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Judge Oks $24 million settlement of pet-food litigation
Camden, N.J. - A federal judge approved a $24 million settlement hammered out a week earlier, aimed at compensating owners of thousands of pets that were sickened or killed by tainted pet foods last year.
Camden, N.J. — A federal judge approved a $24 million settlement hammered out a week earlier, aimed at compensating owners of thousands of pets that were sickened or killed by tainted pet foods last year.
Terms of the deal offer owners several ways to collect — but not on the basis of emotional damage, or for their own pain and suffering. The defense said in open court it wanted to make that point clear.
Owners can receive payments for up to 100 percent of their documented expenses connected with the death and illness of pets, including veterinary costs, lost time from work to care for sick animals, replacement pets, burial expenses and property damaged because of sick animals. They can even be reimbursed for the cost of testing their animals for contaminated products, whether or not the pets actually were sick. Others who may lack some of their receipts can receive up to $900.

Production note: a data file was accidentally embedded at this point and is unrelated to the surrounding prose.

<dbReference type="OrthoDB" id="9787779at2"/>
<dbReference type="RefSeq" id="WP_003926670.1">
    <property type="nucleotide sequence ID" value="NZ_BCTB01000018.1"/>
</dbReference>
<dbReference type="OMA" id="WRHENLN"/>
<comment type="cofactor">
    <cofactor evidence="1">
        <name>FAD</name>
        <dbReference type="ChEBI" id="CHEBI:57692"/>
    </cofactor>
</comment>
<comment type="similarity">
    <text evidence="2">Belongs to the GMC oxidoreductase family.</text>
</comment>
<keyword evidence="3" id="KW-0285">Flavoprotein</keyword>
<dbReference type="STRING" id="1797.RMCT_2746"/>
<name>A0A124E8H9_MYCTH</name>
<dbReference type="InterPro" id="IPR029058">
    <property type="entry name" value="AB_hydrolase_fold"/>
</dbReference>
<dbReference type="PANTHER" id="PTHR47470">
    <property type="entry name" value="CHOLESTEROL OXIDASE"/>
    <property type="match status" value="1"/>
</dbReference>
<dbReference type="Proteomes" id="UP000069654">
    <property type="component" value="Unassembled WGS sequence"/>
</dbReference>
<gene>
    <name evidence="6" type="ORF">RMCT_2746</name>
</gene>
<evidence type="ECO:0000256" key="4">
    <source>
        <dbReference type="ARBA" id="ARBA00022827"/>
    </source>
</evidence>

The chief defendant, Ontario-based Menu Foods Inc., and some other manufacturers already had paid about $8 million to settle claims filed earlier.
U.S. District Judge Noel Hillman's approval on May 30 was one of the final steps in settling the massive pet-food recall crisis involving more than 100 brands tainted with melamine and cyanuric acid that caused pets to suffer kidney damage or failure. The foods contained tainted wheat gluten imported from China.
Attorneys said a Web site will be established soon to inform affected pet owners in the United States and Canada about the settlement, giving them until early December to file claims. One final hearing on the matter is set for Oct. 14.
Plaintiffs' lawyers are seeking $6 million, or about a fourth of the settlement total. Defendants say any money remaining after all claims and fees would go to animal-welfare charities.